Chapter 3


The morning after these things had happened, Mr. Allworthy went, according to his promise, to visit old Nightingale, with whom his authority was so great, that, after having sat with him three hours, he at last prevailed with him to consent to see his son.

Here an accident happened of a very extraordinary kind; one indeed of those strange chances whence very good and grave men have concluded that Providence often interposes in the discovery of the most secret villany, in order to caution men from quitting the paths of honesty, however warily they tread in those of vice.

Mr. Allworthy, at his entrance into Mr. Nightingale’s, saw Black George; he took no notice of him, nor did Black George imagine he had perceived him.

However, when their conversation on the principal point was over, Allworthy asked Nightingale, Whether he knew one George Seagrim, and upon what business he came to his house? “Yes,” answered Nightingale, “I know him very well, and a most extraordinary fellow he is, who, in these days, hath been able to hoard up £500 from renting a very small estate of £30 a year.” “And this is the story which he hath told you?” cries Allworthy. “Nay, it is true, I promise you,” said Nightingale, “for I have the money now in my own hands, in five bank-bills, which I am to lay out either in a mortgage, or in some purchase in the north of England.” The bank-bills were no sooner produced at Allworthy’s desire, than he blessed himself at the strangeness of the discovery. He presently told Nightingale that these bank-bills were formerly his, and then acquainted him with the whole affair. As there are no men who complain more of the frauds of business than highwaymen, gamesters, and other thieves of that kind, so there are none who so bitterly exclaim against the frauds of gamesters, &c., as usurers, brokers, and other thieves of this kind; whether it be that the one way of cheating is a discountenance or reflection upon the other, or that money, which is the common mistress of all cheats, makes them regard each other in the light of rivals; but Nightingale no sooner heard the story than he exclaimed against the fellow in terms much severer than the justice and honesty of Allworthy had bestowed on him.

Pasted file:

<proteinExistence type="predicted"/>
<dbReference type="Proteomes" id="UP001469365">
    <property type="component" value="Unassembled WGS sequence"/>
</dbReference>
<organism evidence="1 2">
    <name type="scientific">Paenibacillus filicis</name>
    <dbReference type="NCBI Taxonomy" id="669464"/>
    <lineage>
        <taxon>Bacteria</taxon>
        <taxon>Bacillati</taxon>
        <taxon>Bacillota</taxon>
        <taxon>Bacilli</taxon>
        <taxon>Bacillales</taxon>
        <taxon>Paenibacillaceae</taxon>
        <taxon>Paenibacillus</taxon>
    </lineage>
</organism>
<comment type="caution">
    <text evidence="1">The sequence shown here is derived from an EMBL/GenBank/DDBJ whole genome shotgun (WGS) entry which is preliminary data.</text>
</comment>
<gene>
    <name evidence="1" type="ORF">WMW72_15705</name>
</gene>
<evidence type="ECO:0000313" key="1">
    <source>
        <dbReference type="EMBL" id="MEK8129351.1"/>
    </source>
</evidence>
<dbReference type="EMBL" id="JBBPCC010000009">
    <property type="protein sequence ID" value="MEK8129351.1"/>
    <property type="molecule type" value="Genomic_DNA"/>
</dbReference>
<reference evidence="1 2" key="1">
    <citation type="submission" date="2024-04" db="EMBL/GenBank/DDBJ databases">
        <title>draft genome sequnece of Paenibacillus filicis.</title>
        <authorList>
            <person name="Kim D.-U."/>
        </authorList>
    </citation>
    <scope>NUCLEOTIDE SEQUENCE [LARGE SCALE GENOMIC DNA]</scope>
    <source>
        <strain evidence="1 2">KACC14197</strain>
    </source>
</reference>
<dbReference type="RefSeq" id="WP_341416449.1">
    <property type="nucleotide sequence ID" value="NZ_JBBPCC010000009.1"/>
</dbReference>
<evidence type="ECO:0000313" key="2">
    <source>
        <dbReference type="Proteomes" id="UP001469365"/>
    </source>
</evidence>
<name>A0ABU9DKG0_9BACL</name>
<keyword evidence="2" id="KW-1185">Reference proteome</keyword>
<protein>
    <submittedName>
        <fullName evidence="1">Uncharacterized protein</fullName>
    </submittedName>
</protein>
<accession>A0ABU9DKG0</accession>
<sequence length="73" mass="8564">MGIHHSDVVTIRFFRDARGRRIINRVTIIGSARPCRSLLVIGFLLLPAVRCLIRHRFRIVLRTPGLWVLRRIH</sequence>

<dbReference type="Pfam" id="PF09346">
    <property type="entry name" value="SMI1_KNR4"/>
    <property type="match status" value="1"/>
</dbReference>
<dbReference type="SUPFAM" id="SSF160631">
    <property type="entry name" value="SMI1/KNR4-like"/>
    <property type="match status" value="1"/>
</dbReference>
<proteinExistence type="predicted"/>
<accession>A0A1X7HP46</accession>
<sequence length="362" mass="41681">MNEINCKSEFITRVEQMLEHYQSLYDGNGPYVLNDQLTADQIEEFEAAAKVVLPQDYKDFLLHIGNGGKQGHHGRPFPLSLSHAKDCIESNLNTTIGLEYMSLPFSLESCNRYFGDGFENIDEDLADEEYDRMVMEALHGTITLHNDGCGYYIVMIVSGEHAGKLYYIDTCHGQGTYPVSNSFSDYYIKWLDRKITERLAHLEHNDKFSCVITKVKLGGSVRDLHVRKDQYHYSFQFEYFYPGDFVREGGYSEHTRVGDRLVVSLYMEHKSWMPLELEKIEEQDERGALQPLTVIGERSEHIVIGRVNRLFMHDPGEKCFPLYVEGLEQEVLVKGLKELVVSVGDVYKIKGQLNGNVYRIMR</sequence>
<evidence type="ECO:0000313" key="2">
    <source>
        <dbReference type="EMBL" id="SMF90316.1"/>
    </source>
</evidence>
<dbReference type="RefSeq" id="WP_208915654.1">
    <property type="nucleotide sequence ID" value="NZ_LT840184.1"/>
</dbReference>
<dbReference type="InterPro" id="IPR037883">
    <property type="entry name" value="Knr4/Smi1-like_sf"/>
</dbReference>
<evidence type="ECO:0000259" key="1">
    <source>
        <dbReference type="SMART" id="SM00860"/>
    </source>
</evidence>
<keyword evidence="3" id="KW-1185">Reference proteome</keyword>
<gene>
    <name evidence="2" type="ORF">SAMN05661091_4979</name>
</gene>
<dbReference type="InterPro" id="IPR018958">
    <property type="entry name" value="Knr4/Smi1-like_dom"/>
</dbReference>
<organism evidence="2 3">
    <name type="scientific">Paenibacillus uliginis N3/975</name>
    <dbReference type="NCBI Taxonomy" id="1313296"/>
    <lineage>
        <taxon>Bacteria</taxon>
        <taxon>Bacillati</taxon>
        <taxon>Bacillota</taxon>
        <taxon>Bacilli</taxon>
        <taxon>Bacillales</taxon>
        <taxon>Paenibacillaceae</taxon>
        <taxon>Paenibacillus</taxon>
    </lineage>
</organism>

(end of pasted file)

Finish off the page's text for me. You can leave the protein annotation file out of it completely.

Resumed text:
Allworthy desired Nightingale to retain both the money and the secret till he should hear farther from him; and, if he should in the meantime see the fellow, that he would not take the least notice to him of the discovery which he had made. He then returned to his lodgings, where he found Mrs. Miller in a very dejected condition, on account of the information she had received from her son-in-law. Mr. Allworthy, with great chearfulness, told her that he had much good news to communicate; and, with little further preface, acquainted her that he had brought Mr. Nightingale to consent to see his son, and did not in the least doubt to effect a perfect reconciliation between them; though he found the father more sowered by another accident of the same kind which had happened in his family. He then mentioned the running away of the uncle’s daughter, which he had been told by the old gentleman, and which Mrs. Miller and her son-in-law did not yet know.

The reader may suppose Mrs. Miller received this account with great thankfulness, and no less pleasure; but so uncommon was her friendship to Jones, that I am not certain whether the uneasiness she suffered for his sake did not overbalance her satisfaction at hearing a piece of news tending so much to the happiness of her own family; nor whether even this very news, as it reminded her of the obligations she had to Jones, did not hurt as well as please her; when her grateful heart said to her, “While my own family is happy, how miserable in the poor creature to whose generosity we owe the beginning of all this happiness!”

Allworthy, having left her a little while to chew the cud (if I may use that expression) on these first tidings, told her he had still something more to impart, which he believed would give her pleasure. “I think,” said he, “I have discovered a pretty considerable treasure belonging to the young gentleman, your friend; but perhaps, indeed, his present situation may be such that it will be of no service to him.” The latter part of the speech gave Mrs. Miller to understand who was meant, and she answered with a sigh, “I hope not,

  By PanEris using Melati.

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